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The U.S. Cybersecurity and Infrastructure Security Agency (CISA) released an alert regarding more than a dozen malware samples that were found on exploited Pulse Secure devices and that can go undetected by antivirus products.

Pulse Secure devices at U.S. government agencies, critical infrastructure entities, and various private sector organizations have been a common target of attacks from threat actors ever since June 2020, as multiple vulnerabilities (CVE-2019-11510CVE-2020-8260CVE-2020-8243CVE-2021-2289) were exploited for initial entry and webshells were placed for backdoor access.

CISA Recently Published Analysis Reports for 13 Malware Pieces

Some of the analyzed malware were comprised of multiple files that were found on compromised Pulse Secure devices, therefore administrators are strongly encouraged to review the reports for indicators of compromise and learn about the threat actor’s tactics, techniques, and procedures (TTPs).

All the files analyzed by the CISA were found on compromised Pulse Connect Secure devices.

Some of these files were actually modified versions of legitimate Pulse Secure scripts, and it looks like one of the malware samples is a “modified version of a Pulse Secure Perl Module” namely DSUpgrade.pm.

The list of legitimate Pulse Secure files found by CISA included also:

  • licenseserverproto.cgi (STEADYPULSE)
  • tnchcupdate.cgi
  • healthcheck.cgi
  • compcheckjs.cgi
  • DSUpgrade.pm.current
  • DSUpgrade.pm.rollback
  • clear_log.sh (THINBLOOD LogWiper Utility Variant)
  • compcheckjava.cgi (hardpulse)
  • meeting_testjs.cgi (SLIGHTPULSE)

Some Files Were Modified for Malicious Purposes and Used in Incidents Earlier This Year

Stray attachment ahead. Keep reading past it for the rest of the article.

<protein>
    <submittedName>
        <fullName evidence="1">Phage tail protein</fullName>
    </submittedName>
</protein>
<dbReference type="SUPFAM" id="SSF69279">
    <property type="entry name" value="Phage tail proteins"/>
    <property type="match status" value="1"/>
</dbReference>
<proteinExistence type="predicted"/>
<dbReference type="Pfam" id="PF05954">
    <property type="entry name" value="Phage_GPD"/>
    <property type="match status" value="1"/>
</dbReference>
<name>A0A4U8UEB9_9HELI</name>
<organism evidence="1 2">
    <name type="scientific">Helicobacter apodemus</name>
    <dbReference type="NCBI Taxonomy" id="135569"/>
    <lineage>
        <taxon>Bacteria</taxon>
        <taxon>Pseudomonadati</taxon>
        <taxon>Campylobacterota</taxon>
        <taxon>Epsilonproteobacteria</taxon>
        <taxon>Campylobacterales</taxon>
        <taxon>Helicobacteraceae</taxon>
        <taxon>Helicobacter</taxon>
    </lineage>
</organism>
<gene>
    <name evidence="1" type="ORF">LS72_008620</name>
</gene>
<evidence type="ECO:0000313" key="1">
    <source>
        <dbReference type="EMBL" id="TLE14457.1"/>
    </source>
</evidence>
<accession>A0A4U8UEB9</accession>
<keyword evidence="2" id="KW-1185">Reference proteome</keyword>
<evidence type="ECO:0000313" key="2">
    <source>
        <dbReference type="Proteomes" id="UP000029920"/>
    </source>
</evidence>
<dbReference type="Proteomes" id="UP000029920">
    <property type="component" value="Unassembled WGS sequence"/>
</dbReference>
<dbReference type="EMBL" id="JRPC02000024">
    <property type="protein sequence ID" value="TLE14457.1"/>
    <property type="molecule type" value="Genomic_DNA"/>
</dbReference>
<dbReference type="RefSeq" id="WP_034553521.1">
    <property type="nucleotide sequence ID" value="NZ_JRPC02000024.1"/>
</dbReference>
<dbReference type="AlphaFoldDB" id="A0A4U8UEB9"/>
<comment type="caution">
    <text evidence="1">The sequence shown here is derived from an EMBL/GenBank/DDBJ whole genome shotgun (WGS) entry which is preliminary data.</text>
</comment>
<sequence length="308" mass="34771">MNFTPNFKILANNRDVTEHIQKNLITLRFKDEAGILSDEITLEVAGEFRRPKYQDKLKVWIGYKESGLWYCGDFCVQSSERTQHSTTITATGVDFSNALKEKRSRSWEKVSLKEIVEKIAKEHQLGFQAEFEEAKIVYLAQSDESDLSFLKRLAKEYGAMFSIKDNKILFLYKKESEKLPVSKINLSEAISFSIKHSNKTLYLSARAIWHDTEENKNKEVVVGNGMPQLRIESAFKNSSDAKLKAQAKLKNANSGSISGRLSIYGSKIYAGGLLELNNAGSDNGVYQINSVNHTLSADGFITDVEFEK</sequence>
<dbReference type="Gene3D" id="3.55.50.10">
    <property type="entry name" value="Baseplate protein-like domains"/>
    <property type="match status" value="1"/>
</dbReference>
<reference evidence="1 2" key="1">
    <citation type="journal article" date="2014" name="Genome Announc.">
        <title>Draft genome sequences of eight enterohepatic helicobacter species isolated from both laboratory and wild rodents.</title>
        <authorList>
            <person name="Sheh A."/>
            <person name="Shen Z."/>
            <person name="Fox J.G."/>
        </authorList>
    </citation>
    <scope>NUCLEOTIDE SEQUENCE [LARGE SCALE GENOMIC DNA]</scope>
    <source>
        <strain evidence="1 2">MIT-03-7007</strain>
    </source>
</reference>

In a report from April, the researchers from Mandiant noted that the suspected Chinese threat actor leveraged the CVE-2021-22893 for the initial entry.

According to this report, the adversary transformed legitimate files into the webhells STEADYPULSE, HARDPULSE, and SLIGHTPULSE, and a variant of the variant of THINBLOOD LogWiper utility.

In another instance, the threat actor modified a Pulse Secure system file in order to steal credential data from users that logged in successfully.

It’s interesting to note that most of the files found by CISA on hacked Pulse Secure devices were undetected by antivirus solutions at the time of the analysis, with only one being present on a VirusTotal file scanning.

CISA urges administrators to strengthen their security posture and follow a series of best practices like:

  • Maintain up-to-date antivirus signatures and engines.
  • Keep operating system patches up-to-date.
  • Disable File and Printer sharing services. If these services are required, use strong passwords or Active Directory authentication.
  • Restrict users’ ability (permissions) to install and run unwanted software applications. Do not add users to the local administrators’ group unless required.
  • Enforce a strong password policy and implement regular password changes.
  • Exercise caution when opening e-mail attachments even if the attachment is expected and the sender appears to be known.
  • Enable a personal firewall on agency workstations, configured to deny unsolicited connection requests.
  • Disable unnecessary services on agency workstations and servers.
  • Scan for and remove suspicious e-mail attachments; ensure the scanned attachment is its “true file type” (i.e., the extension matches the file header).
  • Monitor users’ web browsing habits; restrict access to sites with unfavorable content.
  • Exercise caution when using removable media (e.g., USB thumb drives, external drives, CDs, etc.).
  • Scan all software downloaded from the Internet prior to executing.
  • Maintain situational awareness of the latest threats and implement appropriate Access Control Lists (ACLs).


System owners and administrators should be checking every configuration change before applying it, in order to avoid any incidents.

Author Profile

Dora Tudor

Cyber Security Enthusiast

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Dora is a digital marketing specialist within Heimdal™ Security. She is a content creator at heart - always curious about technology and passionate about finding out everything there is to know about cybersecurity.